“But surely that is not a vice,” said Alejandra. She shook her head. “What do I know about Las Tías, though? Little to nothing. Does anyone? Do the police know? They would not tell me. So how they judge vice, I cannot tell.”

“Five big eyes,” said Maggie. “That feels oddly familiar. Ah, but we need to figure out how to proceed if we want to find Las Tías.”

“Find them?” said Mojito. “Find them and do what?”

“Ask them to stop,” said Alejandra.

“Punch them,” said Maggie.

I want to come along,” said Mojito.

Alejandra grimaced. “We have no idea where we would be going,” said she, “nor what dangers we would face. We have no idea how long the journey would be. It would hardly be responsible to bring you along.”

I can handle it,” said Mojito.

“Are you sure?” said Maggie. “Are you going to complain about being tired, and ask to use the bathroom every five minutes, and ask if we’re there yet?”

Claro que si,” said Mojito.

Maggie raised an eyebrow.

“What do you expect?” said Mojito. “I’m a hundred years old, but I’m also six years old. I have my emotional needs. And one of them is to punch Las Tías in the face. They stole half my family and now they stole the people of my entire district and I want to punch them in the face. Let me help.”

“They did what?” said Alejandra.

“Is that why Hijo de Dios is empty?” said Maggie. “I should have thought people kept their vices indoors. If they vanished people from indoors…like they did back in Des Gens Biens…we’ll need to move as soon as we can. As soon as the sun sets. Mojito, can you wait that long?”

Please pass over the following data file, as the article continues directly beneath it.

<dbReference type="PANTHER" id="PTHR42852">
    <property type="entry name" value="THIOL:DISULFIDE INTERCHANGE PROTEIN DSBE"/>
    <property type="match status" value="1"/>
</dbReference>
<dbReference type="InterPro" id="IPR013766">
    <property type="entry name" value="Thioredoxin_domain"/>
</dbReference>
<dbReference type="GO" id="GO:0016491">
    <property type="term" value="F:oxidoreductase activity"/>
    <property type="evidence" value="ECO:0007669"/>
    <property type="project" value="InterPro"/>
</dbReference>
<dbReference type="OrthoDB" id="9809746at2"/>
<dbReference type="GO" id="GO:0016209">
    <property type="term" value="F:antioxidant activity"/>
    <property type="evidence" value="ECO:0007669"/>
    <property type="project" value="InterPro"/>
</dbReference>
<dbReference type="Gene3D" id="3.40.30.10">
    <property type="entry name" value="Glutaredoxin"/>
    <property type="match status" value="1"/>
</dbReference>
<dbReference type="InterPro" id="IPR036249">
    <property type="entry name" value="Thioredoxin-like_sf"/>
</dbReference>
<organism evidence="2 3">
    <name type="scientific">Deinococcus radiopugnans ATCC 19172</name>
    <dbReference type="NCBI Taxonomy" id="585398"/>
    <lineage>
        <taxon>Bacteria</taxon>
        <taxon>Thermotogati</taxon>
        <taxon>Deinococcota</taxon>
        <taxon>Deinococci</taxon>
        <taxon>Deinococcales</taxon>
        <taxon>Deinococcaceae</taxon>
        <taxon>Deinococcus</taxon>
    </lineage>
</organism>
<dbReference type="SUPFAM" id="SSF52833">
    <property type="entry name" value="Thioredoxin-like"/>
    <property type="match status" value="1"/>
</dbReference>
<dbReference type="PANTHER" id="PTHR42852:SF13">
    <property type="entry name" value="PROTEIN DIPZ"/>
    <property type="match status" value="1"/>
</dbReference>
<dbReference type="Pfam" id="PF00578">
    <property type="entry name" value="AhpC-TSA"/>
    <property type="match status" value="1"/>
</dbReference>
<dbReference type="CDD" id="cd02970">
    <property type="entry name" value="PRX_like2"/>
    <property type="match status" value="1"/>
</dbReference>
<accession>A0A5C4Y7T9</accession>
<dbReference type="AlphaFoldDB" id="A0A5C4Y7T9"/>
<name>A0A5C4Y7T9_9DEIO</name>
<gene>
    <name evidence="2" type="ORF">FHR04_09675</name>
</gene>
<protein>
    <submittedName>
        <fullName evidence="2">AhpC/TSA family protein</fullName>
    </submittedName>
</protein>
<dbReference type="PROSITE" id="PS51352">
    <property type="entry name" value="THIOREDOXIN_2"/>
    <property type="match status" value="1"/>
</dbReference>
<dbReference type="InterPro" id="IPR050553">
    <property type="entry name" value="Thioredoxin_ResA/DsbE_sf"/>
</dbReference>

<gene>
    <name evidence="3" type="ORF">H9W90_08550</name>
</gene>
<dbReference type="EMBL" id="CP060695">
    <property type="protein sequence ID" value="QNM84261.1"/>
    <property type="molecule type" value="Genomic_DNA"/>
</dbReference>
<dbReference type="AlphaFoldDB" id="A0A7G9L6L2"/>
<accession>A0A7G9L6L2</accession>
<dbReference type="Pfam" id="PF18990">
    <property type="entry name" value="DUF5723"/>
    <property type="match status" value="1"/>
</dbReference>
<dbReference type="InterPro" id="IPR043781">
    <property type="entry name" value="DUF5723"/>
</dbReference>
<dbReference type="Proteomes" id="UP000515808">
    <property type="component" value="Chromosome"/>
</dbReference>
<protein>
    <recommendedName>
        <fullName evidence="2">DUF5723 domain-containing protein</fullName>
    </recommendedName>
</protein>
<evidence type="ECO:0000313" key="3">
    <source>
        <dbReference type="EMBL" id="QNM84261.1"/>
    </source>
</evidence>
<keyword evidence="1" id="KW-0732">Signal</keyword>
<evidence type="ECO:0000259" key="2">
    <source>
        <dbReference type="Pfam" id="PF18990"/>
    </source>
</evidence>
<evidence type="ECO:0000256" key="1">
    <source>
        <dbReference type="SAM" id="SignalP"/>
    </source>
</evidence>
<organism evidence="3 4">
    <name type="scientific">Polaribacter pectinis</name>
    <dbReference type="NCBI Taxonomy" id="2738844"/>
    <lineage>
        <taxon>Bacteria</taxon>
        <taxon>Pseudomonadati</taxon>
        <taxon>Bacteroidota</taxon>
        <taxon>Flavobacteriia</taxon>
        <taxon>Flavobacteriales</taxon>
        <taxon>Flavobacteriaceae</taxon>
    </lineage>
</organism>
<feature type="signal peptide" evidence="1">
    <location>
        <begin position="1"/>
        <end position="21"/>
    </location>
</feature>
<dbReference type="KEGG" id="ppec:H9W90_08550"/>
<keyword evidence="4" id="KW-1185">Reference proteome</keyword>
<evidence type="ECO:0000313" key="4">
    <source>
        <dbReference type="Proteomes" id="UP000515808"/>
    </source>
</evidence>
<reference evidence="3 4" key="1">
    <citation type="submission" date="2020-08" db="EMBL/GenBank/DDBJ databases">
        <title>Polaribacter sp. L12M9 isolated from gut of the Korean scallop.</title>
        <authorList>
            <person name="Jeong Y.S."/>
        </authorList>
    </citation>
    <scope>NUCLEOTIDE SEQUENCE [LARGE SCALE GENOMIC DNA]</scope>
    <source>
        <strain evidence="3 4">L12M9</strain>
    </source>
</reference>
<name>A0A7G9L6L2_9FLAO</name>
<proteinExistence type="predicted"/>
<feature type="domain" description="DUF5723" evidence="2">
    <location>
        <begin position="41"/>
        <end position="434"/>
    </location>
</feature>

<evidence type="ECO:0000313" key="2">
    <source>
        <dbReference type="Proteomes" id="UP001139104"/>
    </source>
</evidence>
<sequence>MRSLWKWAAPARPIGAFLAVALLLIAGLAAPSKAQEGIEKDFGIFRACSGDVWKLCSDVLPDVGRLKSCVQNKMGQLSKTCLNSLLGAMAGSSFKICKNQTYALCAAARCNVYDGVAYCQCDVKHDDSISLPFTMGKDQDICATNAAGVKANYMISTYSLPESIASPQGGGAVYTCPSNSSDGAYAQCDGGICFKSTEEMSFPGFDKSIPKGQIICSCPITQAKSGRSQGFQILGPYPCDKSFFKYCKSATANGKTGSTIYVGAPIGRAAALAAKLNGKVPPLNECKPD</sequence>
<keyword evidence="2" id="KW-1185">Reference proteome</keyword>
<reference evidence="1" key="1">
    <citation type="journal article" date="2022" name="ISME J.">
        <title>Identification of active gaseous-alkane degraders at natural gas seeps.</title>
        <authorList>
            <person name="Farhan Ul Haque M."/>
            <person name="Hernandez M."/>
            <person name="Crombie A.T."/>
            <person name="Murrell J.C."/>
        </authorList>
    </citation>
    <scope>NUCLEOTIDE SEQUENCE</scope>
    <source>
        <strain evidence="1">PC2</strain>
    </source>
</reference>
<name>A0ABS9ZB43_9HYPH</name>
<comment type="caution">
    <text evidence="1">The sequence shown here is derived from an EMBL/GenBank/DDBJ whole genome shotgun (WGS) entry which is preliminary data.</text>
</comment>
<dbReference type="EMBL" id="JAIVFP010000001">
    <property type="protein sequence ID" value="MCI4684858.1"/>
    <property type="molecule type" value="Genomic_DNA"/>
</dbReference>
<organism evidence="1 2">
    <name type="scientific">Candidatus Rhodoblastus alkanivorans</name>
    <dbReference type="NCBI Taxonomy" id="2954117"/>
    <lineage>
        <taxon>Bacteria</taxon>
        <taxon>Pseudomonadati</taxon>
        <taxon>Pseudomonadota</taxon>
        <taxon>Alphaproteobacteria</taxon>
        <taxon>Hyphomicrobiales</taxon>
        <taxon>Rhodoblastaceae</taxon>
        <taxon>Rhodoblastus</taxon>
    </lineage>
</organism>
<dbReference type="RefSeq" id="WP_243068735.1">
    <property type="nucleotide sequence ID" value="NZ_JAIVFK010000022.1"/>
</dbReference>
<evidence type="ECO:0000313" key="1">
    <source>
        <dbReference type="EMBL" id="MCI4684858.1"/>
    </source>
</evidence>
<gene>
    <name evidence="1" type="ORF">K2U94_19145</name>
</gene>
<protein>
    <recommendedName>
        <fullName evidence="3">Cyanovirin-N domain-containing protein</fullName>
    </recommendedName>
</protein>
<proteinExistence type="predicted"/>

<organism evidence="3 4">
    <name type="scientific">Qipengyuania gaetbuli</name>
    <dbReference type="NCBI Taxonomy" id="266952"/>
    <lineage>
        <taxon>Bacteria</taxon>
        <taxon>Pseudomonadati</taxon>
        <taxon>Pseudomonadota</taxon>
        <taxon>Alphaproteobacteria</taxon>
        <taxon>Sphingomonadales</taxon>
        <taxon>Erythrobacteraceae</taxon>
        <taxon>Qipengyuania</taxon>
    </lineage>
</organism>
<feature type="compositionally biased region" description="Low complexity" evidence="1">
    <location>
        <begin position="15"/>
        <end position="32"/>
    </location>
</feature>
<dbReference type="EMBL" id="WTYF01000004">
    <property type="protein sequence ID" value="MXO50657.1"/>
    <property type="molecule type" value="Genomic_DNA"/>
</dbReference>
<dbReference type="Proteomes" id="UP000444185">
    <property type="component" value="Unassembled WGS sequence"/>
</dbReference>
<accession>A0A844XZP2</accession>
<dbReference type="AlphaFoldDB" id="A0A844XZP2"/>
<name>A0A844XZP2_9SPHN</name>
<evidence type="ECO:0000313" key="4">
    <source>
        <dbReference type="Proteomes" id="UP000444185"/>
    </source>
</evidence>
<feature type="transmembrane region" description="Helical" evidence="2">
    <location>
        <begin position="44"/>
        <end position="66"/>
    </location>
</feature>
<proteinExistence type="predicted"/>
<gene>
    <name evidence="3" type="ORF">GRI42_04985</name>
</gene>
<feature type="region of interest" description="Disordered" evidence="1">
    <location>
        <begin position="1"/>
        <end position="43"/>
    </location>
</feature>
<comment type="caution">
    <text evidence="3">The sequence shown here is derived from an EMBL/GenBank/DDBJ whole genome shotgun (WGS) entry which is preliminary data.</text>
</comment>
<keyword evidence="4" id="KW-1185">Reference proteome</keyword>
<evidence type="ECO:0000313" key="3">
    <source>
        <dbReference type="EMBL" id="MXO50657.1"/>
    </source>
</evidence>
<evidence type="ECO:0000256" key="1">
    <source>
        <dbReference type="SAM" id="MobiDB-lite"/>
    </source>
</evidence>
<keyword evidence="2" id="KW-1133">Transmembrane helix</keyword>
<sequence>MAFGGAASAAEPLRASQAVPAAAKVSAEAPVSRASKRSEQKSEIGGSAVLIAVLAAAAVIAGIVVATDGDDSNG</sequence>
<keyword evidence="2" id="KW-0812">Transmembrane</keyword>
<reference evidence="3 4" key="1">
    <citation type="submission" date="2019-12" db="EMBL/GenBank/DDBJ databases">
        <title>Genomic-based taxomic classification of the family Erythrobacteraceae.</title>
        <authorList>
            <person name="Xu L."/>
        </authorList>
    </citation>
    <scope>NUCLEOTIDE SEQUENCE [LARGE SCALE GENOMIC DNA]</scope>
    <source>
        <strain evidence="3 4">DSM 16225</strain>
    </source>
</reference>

“Give me a board game and I’m good for a few hours,” said Mojito. “I don’t think this house has board games though.”

“Surely it does,” said Maggie. And behold there was a chess set sitting on the floor.

In the hours until sunset, Mojito won fifty-five games and let Maggie win one. Then the sun hit the horizon, and Maggie waved her hand, making the board vanish. “We move now,” she said. “We will have to move under cover so that Las Tías don’t notice us.”

“So we duck form building to building?” said Alejandra. “Is that it?”

“We have umbrellas,” said Maggie, and behold, there were three umbrellas before them.

Alejandra raised an eyebrow.

“And we will hold them over our heads and tell everyone it looks like rain – ”

“Can you come up with a better plan?” said Alejandra.